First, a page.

Zlatomir Fung photographed in outdoors

The “Musical Mandate” of Groundbreaking Cellist Zlatomir Fung

In this exclusive interview, award-winning cellist Zlatomir Fung talks balancing competitions and recitals.
November 15, 2022

At 23 years old, cellist Zlatomir Fung has won international recognition for his profound musicianship.

By Krista Thomas, Cal Performances’ Associate Director of Communications

Over the past few years, he has made history as the youngest (age 20) musician, and first American in four decades, to win First Prize at the International Tchaikovsky Competition (Cello Division); he has received the Borletti-Buitoni Trust Fellowship and an Avery Fisher Career Grant; and he has toured in the United States, Europe, and Asia with renowned orchestras and as a recitalist. This Sunday (November 20), Fung offers the Bay Area an exciting opportunity to experience his virtuosity firsthand as he makes his Cal Performances debut.

Equally noteworthy to his 2019 victory at the Tchaikovksy competition are the nearly two decades of extreme dedication and attentiveness to his craft that preceded and enabled this particular accomplishment. Fung began playing the cello at age three and, showing early promise as a thoughtful and natural musician, participated in his first competition at only 11 years old.

“From the beginning, the most important aspect of the competition was my relationship with my progress and motivation,” said Fung. “As a very goal-oriented individual, competitions gave me a strong sense of purpose and focus for my improvement as a musician.”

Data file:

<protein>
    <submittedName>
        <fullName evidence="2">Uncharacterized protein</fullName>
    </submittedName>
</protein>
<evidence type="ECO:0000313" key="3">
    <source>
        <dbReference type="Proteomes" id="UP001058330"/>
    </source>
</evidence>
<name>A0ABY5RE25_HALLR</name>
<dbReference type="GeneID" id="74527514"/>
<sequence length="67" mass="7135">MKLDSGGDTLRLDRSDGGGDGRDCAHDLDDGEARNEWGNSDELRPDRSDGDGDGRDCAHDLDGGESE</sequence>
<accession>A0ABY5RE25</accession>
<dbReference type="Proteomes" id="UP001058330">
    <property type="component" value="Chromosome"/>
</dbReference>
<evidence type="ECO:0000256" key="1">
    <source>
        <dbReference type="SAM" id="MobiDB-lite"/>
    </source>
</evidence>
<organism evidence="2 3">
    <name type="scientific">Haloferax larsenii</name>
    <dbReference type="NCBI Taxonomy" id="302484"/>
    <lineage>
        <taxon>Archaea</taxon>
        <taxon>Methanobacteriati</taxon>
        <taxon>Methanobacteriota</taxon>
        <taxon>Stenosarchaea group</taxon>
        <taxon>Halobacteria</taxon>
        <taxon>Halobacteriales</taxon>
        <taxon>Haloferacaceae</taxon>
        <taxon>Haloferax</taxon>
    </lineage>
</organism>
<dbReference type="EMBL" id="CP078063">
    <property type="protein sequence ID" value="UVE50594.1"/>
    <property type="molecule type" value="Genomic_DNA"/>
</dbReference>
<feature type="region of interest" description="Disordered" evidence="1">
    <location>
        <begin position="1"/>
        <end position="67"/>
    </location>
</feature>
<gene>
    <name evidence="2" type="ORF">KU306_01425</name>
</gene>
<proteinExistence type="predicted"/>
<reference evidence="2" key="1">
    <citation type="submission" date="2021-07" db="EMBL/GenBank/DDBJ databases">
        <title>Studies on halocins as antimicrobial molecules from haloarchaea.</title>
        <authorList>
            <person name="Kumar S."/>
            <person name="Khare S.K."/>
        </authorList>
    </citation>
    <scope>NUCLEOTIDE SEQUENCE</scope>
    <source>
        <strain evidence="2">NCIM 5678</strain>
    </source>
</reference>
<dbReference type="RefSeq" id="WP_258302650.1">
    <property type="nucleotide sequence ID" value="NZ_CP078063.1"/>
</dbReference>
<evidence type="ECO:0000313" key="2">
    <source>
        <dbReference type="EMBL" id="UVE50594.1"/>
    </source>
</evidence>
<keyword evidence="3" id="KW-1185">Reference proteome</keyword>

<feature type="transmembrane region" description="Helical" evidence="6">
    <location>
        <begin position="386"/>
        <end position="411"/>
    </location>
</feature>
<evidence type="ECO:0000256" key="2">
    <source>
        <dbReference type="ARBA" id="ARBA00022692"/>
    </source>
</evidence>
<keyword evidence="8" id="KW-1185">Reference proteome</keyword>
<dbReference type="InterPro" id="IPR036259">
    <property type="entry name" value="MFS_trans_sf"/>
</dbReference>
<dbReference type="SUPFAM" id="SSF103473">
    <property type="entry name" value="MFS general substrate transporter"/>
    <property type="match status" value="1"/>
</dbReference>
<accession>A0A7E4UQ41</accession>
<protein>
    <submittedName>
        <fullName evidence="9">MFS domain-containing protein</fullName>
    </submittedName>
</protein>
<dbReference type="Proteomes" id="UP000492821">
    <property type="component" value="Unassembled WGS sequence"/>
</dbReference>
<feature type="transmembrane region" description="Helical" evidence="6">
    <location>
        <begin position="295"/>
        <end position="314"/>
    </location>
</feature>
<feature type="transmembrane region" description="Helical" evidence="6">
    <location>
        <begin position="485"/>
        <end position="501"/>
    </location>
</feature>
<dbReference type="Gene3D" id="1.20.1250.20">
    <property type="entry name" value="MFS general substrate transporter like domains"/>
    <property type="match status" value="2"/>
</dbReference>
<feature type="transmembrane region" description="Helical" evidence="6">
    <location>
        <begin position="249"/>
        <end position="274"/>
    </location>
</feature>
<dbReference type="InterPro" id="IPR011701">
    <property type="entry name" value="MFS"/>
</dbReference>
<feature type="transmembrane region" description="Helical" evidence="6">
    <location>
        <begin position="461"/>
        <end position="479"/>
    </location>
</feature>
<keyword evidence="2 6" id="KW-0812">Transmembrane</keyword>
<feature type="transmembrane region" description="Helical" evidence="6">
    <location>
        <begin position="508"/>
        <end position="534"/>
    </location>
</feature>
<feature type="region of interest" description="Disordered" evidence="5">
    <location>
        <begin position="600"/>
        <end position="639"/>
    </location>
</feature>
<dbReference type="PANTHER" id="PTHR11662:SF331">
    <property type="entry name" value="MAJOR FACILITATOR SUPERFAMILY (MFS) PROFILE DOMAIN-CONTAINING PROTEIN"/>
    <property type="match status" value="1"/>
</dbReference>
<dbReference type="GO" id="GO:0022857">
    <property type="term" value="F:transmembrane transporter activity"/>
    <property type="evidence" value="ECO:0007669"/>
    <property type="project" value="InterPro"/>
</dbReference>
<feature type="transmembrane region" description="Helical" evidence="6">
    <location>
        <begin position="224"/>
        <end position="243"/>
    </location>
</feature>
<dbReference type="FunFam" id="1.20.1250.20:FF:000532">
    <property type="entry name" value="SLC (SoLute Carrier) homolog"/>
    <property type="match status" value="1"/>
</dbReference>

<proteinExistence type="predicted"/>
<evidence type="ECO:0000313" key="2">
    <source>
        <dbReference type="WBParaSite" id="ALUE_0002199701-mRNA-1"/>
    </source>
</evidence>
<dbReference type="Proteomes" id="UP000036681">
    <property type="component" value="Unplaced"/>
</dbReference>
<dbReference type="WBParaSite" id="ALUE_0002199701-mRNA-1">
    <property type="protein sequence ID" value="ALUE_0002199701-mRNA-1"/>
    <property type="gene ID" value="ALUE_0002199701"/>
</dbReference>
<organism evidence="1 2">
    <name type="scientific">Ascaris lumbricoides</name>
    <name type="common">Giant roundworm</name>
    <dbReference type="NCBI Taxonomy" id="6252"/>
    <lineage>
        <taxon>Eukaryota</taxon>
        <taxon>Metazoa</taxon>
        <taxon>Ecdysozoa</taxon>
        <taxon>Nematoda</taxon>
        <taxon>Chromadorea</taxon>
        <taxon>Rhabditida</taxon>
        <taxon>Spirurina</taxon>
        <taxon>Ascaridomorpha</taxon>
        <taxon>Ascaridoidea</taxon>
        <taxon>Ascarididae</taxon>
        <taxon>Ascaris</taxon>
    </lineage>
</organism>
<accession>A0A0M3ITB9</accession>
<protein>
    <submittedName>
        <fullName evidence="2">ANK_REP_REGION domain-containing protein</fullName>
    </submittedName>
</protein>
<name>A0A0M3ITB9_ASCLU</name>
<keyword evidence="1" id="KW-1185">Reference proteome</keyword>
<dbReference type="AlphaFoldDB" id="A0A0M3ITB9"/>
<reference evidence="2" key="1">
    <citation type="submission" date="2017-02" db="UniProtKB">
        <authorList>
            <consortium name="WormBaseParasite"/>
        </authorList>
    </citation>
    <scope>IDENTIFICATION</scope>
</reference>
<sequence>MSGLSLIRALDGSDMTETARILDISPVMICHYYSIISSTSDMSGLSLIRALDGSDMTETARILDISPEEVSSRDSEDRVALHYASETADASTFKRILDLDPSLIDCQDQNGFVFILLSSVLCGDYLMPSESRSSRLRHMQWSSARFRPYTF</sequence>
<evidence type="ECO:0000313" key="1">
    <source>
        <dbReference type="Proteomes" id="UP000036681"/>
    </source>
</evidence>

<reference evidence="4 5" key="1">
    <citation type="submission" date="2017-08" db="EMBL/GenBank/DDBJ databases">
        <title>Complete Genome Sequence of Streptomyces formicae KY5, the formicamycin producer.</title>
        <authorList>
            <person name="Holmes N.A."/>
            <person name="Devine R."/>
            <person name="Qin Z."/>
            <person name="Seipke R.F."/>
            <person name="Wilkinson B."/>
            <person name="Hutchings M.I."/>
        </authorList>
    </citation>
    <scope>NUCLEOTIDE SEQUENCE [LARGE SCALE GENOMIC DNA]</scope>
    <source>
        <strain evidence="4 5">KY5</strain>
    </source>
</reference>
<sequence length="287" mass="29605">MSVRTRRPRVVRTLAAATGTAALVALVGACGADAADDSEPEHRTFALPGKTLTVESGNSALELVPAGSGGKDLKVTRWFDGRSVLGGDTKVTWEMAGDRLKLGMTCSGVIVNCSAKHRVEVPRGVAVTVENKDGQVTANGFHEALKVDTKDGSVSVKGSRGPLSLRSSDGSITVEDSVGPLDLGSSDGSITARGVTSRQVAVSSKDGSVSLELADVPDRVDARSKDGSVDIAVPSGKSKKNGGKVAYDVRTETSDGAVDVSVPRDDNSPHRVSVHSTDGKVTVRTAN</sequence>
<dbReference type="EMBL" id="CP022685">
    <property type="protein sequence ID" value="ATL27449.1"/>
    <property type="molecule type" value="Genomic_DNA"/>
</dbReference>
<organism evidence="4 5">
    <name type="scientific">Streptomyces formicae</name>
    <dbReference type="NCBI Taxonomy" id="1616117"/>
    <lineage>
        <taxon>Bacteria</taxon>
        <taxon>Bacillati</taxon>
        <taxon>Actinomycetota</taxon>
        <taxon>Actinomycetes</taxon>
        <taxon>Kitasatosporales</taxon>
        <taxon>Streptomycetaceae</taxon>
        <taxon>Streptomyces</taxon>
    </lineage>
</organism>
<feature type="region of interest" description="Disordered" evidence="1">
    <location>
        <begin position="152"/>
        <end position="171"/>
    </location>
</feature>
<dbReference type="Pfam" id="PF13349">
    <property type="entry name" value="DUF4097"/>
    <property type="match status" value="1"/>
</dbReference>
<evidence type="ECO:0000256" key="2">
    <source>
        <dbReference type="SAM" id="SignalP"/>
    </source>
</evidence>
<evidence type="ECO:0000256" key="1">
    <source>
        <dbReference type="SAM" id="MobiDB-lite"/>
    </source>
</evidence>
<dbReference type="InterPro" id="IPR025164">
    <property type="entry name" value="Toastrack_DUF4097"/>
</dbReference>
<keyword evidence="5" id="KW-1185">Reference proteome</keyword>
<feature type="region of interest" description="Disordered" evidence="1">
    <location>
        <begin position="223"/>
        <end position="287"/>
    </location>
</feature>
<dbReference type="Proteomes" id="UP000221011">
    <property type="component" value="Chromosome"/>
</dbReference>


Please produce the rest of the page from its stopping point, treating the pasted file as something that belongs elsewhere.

As reported by Musical America, Fung’s attachment to the cello flourished substantially around this time. When he moved with his family to Boston at age 12, he was newly inspired by the local musical scene and began for the first time to seriously consider a career as a musician. With the change of scenery came fresh opportunities for deepened engagement, including enrollment in a New England Conservatory prep school program. As he fantasized about a future performing on grand concert stages, his fascination with great artists such as Edgar Moreau motivated him to build and refine his craft.

Fung continued competing into high school, earning prestigious awards that included top prizes at the 2016 George Enescu International Cello Competition, 2015 Johansen International Competition for Young String Players, 2014 Stulberg International String Competition, and 2014 Irving Klein International Competition. He was also recognized as a 2016 US Presidential Scholar for the Arts and earned the 2016 Landgrave von Hesse Prize at the Kronberg Academy Cello Masterclasses.

In 2017, he went on to study cello performance at the Juilliard School under the mentorship of Richard Aaron and Timothy Eddy. It was at the end of his second year at Juilliard that Fung competed in the 2019 International Tchaikovsky Competition, one of the most important international classical music competitions, which is held every four years to reward and reveal new talent among musicians ages 16 to 32 (cello division).

Though he was already something of a musical sensation at the time, Fung’s record-breaking win was a game-changer for his career, “open[ing] several doors… regarding personal connections, publicity, and international exposure,” he shared.